If you're not sure what interfaces do, why you would need one, or which model is best for your application, then this video should help.
If you've spent any time looking at our website or catalog, you've probably come across a category of products called "interfaces". If you're not sure what interfaces do, why you would need one, or which model is best for your application, then this video should help.
Let's start off by defining what an interface is. An interface is a special piece of hardware that allows Vernier sensors to interact with computers and mobile devices. Let me show you an example. Imagine that I want to record the temperature of something over time and I want to record this data using my laptop. Vernier has a stainless steel temperature probe that's perfect for this task. But in order to collect data from this sensor, I need an interface to translate the output into a format that the computer can recognize. In this case, I'll choose our LabQuest Mini interface. I'll plug the BTA connector into one of the analog sensor channels. Then I'll plug the interface into the USB cable for my computer. Now I'm ready to collect and analyze data directly from my laptop.
An interface is more than just a physical adapter between two different connectors. It contains dedicated electronics for precise sampling of sensor events, and it timestamps these events so measurements from multiple sensors can be analyzed simultaneously. To allow all of this data to flow smoothly, the interface manages the communication link between your sensors and your computing platform. Now since an interface can perform all of these functions, it means that the individual sensors don't have to. This is important, because Vernier has over 90 different sensors. So utilizing the interface architecture allows our sensors to be smaller, simpler, and more cost-effective.
Well, now that you know what an interface is, let's take a look at Vernier's interface products. As you can see, we have several options available in order to match your platform, budget, and data collection needs. Let's start by looking at our single-channel interfaces. Many of the experiments in our Vernier lab books can be performed by using just one analog sensor at a time. So choosing a single-channel interface is a great option for low-cost data collection.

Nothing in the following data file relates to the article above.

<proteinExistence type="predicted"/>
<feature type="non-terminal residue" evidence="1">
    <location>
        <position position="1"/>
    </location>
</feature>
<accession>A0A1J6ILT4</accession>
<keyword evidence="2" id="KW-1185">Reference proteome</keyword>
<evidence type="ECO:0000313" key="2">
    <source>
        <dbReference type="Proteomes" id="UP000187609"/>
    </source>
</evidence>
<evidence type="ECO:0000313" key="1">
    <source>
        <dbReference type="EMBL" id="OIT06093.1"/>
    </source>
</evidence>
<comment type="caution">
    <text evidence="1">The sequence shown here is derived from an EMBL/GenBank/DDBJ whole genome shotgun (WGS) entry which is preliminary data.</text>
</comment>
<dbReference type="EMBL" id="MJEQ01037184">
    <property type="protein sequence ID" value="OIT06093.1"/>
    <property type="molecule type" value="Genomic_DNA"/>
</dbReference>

Now we have two single-channel models to choose from. First is Go!Link. Go!Link is our lowest cost interface out of the group. It's a USB device, so it works well for collecting data with computers and Chromebooks. Our other single-channel interface is Go Wireless Link. Go Wireless Link is a portable interface powered by a rechargeable battery, and instead of USB it utilizes Bluetooth wireless technology. So it works best for collecting data with mobile devices, such as iPads and Android tablets. Now our single-channel interfaces support over 50 analog sensors. But be sure to reference the compatibility chart on our website to make sure that the sensors you need are compatible with the interface you choose.
Now if your experiments require a digital sensor, such as a motion detector, photogate, or radiation monitor, or if they require multiple sensors at the same time, then one of our three LabQuest interfaces will be a better choice. Each LabQuest interface is equipped with three analog sensor channels and two digital sensor channels. All of these can be used simultaneously. In addition, these channels are designed with high-performance data acquisition hardware that can operate up to 100,000 samples per second. Let's take a closer look at each of the LabQuest interface products to see how they differ.
First, we have LabQuest Mini. LabQuest Mini is our lowest cost multi-channel interface. And like Go!Link, it's a USB device and is conveniently powered via the USB cable. Now we recommend LabQuest Mini for collecting data with computers and Chromebooks.
The next interface in the LabQuest family is LabQuest Stream. LabQuest Stream supports data collection using either USB or Bluetooth. This makes LabQuest Stream a great choice for working with mobile devices, and LabQuest Stream is powered by a rechargeable battery so it can easily go wherever your mobile device takes you.
Finally, we have LabQuest 2. LabQuest 2 is our most flexible interface, since it allows data collection across all of our supported compute platforms. LabQuest 2 also contains its own embedded computer and application software. This combined with its LCD touchscreen, internal storage memory, and rechargeable battery allows LabQuest 2 to operate as a standalone data collection platform either in the classroom or out in the field. Now external computers and mobile devices aren't required for LabQuest 2, but if you want to use them you can. In fact, LabQuest 2 can transfer data to multiple devices simultaneously using Wi-Fi. This is ideal for schools that have implemented one-to-one and Bring Your Own Device programs, allowing students to share collected data, yet still perform independent analysis.
I hope this information helped you understand Vernier's interface product lineup. Knowing your experiment requirements, desired sensors, and computing platform will help you determine which interface is right for you. If you need additional information about our interfaces and sensors, please visit our website.